Floyd Green was found exempt from covid restrictions by DPP

Floyd Green Covid restrictions
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Floyd Green was found exempt from covid restrictions by DPP

Rules for thee but not for me continues to be the modus operandi of a raft of Caribbean leaders, who have flouted the draconian COVID-19 restrictions they so eagerly imposed on hapless civilians across the region. That the Jamaica DPP found Minister Floyd Green exempt from the DRMA, COVID restrictions–while thousands of Jamaicans were barred from getting together with family in these difficult times–exemplifies this reality.

Read Jamaica is tired of Covid-19 protocols and Vax mandates

MINISTER without portfolio in the Office of the Prime Minister Floyd Green will not face criminal charges for his alleged participation in a birthday party on a no-movement day last September.

Green, the Member of Parliament for St Elizabeth South Western, walked away from the Cabinet, where he was serving as the minister of agriculture, amidst public outrage after a video surfaced with him at a birthday party, which was reportedly staged for his personal assistant, Gabriel Hylton.

He was returned to the Cabinet by Prime Minister Andrew Holness in a recent shuffle and given the portfolio responsibility for the National Identification System despite the possibility that he could be charged for breaching the Disaster Risk Management Act (DRMA) for his presence at the party on a no-movement day.

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But yesterday news came that the Office of the Director of Public Prosecutions (ODPP) has told the police that it has found no basis to charge Green and others who were allegedly at the party, including councillor for the Mona Division in St Andrew Eastern Andrew Bellamy.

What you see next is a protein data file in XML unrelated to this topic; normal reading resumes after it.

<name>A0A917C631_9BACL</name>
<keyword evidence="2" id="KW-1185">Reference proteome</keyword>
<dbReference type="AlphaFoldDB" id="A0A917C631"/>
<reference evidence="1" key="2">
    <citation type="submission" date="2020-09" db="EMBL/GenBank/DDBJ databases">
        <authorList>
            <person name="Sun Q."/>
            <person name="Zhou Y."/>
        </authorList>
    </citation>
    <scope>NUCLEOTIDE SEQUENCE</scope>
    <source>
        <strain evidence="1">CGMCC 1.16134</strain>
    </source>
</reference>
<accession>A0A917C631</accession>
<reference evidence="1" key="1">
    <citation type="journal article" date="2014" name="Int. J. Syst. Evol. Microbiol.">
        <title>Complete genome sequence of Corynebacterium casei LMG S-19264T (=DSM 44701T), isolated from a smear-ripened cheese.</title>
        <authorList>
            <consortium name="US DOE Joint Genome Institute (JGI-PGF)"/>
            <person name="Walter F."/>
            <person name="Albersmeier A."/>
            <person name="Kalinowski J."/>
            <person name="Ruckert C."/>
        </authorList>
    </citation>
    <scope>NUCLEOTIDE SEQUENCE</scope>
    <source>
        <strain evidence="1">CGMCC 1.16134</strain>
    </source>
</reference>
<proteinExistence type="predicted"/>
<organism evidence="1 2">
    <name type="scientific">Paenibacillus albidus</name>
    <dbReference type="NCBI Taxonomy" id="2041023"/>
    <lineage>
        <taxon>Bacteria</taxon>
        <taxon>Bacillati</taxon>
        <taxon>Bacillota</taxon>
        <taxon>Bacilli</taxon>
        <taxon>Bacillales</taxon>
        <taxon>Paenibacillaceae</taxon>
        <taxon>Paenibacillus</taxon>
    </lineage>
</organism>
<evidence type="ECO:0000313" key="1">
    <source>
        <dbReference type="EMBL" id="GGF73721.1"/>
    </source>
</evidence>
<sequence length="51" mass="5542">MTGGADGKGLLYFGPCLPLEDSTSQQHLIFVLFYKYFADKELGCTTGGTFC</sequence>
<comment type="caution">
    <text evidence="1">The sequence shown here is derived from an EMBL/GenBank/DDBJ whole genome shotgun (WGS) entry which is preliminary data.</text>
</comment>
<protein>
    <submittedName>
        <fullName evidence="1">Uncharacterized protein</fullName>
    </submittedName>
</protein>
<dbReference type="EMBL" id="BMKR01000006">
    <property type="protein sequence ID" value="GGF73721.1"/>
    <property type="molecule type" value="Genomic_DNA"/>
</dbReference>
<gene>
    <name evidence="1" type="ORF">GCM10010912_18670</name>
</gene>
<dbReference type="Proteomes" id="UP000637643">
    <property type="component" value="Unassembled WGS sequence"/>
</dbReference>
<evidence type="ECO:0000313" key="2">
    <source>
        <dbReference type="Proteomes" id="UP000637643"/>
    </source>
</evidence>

It is understood that the ODPP told the Jamaica Constabulary Force of its decision last Friday.

According to Jamaica Observer sources, the case file submitted to the ODPP by the police included a video purportedly from the party but the island’s chief prosecutor ruled that a viable prosecution would be difficult as there were no statements from the employees of the New Kingston-based hotel.

It is understood that the ODPP also found that Green and Bellamy were exempt from the no-movement day, based on the provisions of the DRMA.

Observer sources say the ODPP has also told the police that they may consider bringing charges against the management of the hotel for hosting the party but made it clear that this would need additional statements for a successful prosecution.

Green, after a video of the Moët Champagne party went public, offered his resignation to the prime minister.

“Today, I have disappointed so many; my family, including my son, my prime minister and most importantly, the people of Jamaica who I have sworn to serve.

“No matter how briefly, and regardless of the circumstances, I should never have participated in any engagement that could indicate a lack of appreciation of the difficult and serious realities that now face the entire country,” said Green, in his resignation letter released to the media.

“My actions have demonstrated a lack of sensitivity for the difficult realities that all of us are facing currently.

“It was wrong. I accept that this was an error in judgement and that it sends the wrong signal, especially in light of the Government’s drive to reduce the spread of COVID-19. For this I am really and truly very sorry,” added Green.

Green light  Jamaica Observer


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